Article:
Rediscovering Your Customers
by Sara Sutton
We all inherently know about this trap. We think we know exactly who our customers are, and maybe even what they want or need. But what is this “knowledge” based on?Typically, it is based on assumptions or hypotheses that are (hopefully) based on past learnings or data. Unfortunately, given the quick pace of the market today, those past learnings are quickly outdated. Although this is true in most industries today, it is particularly true in the medical & healthcare industries, where rapid changes driven by an aging population, as well as science, regulation, and other market forces constantly require patients and providers to reevaluate their needs and desires.
Successful market leaders understand that they cannot rely on yesterday’s data to drive tomorrow’s growth. We must constantly seek not only to understand the market, but also to anticipate it, else we risk being yesterday’s market leader.
Fortunately, market change can yield opportunities for companies that are willing and able to adjust their plans, products, or messages to meet the demands of the market. And the astute marketer knows that current and prospective customers (and influencers) are among their most useful tools in understanding the changing needs of the marketplace.
Routinely talking to stakeholders (such as providers, patients, payers, etc.) via qualitative research or other in-depth methods can uncover:
- New/Upcoming threats to your products, services, channels, etc., as well as ideas to feed your new product pipeline.
- Ways you are delighting customers now, and ways you are disappointing them.
- Changes in attitudes, behaviors, or needs that may affect your business (which, many times, may be coming from other products and services, including those outside of your business or industry).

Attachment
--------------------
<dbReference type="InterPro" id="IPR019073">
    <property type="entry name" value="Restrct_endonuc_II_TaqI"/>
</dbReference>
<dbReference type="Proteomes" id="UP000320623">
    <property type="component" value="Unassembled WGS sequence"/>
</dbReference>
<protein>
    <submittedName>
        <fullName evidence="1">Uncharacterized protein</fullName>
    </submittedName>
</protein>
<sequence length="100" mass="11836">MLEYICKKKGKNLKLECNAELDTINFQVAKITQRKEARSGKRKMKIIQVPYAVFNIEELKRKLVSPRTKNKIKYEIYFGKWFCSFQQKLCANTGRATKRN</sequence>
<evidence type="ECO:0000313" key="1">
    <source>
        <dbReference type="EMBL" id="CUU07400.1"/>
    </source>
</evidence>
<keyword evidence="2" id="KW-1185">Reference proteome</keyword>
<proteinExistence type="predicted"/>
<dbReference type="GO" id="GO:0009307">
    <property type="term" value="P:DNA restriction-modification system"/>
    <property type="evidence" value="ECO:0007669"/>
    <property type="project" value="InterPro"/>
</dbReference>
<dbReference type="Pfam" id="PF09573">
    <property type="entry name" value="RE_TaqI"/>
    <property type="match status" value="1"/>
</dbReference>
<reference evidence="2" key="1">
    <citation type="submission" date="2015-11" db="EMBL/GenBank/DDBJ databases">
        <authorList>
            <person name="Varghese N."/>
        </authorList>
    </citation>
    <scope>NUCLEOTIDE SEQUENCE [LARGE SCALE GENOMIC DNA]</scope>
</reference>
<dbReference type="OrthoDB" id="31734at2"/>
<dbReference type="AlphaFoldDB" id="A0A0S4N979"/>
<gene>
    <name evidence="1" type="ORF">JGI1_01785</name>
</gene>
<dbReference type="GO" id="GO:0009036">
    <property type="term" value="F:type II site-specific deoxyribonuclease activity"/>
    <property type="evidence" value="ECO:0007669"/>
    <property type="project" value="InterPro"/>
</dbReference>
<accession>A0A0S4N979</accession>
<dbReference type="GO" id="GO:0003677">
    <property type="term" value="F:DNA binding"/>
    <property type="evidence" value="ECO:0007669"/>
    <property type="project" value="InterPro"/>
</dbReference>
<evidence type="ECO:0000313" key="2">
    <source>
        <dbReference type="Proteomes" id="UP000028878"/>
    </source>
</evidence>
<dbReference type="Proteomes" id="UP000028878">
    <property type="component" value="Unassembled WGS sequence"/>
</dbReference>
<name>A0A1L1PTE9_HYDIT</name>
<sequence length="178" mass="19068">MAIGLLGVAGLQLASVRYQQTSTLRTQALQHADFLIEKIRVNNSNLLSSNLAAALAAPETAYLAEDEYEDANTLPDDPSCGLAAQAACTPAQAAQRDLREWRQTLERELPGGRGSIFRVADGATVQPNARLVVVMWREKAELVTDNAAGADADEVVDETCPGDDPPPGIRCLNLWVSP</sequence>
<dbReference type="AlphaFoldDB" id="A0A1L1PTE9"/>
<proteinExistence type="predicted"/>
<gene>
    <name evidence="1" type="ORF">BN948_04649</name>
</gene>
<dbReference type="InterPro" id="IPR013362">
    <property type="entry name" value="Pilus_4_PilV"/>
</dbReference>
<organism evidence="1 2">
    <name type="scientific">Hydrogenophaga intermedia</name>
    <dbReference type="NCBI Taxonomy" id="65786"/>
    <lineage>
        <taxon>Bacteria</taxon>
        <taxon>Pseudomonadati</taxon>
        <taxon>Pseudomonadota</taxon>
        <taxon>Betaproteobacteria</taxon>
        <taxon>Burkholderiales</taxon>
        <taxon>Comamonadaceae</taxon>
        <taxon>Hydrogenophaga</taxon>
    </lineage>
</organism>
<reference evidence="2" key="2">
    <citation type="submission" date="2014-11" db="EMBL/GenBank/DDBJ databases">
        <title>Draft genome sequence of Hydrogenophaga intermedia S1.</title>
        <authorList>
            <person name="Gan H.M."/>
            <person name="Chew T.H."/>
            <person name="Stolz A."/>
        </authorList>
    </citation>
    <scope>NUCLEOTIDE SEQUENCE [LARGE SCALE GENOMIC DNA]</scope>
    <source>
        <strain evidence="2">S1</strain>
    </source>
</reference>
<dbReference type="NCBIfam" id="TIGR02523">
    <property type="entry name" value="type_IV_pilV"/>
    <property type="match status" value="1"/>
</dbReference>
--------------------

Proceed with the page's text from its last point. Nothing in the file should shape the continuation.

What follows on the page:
This type of annual, or even biannual, “Understanding Change” initiative allows for an assessment of the rational and emotional drivers at play in the market. This can provide opportunities to develop programs, products, or messages that deliver against the market’s ever-changing needs.
There are a number of qualitative methods that could be leveraged, including:
- Ethnography or in-the-moment research
- Big qual (also called large-scale qual)
- In-person or webcam focus groups
- In-person, telephone, or webcam one-on-one depth interviews
- Online projective interviews or online time-extended forums
- In-person or online ideation or innovation sessions/workshops
Picking the right method(s) will often be a function of the topic at hand (and its sensitivity), how much probing may be needed to get at root issues and ideas, time constraints, and the best way to reach the target audience for the research. For instance, the best method for providers is typically different than the method that may be best for patients, caregivers, or payers. Furthermore, although there may be one “ideal” method that meets many objectives, sometimes a hybrid approach (using two or three methods in combination) would more fully service the objectives at hand. And, of course, once this “Understanding Change” initiative is completed, the new ideas that come from it should typically be vetted and refined with quantitative testing.
Ongoing efforts to understand your key current and future customer (and stakeholder) groups can provide a major competitive advantage. Understanding the “whats” and, more importantly, the “whys” behind the decisions provides the insights needed to optimize your perspective, products, messages, and targeting for this ever-changing market.
About the Author
Sara Sutton (firstname.lastname@example.org) is Senior Vice President, Medical Marketing Research at Decision Analyst. She may be reached at 1-800-262-5974 or 1-817-640-6166.
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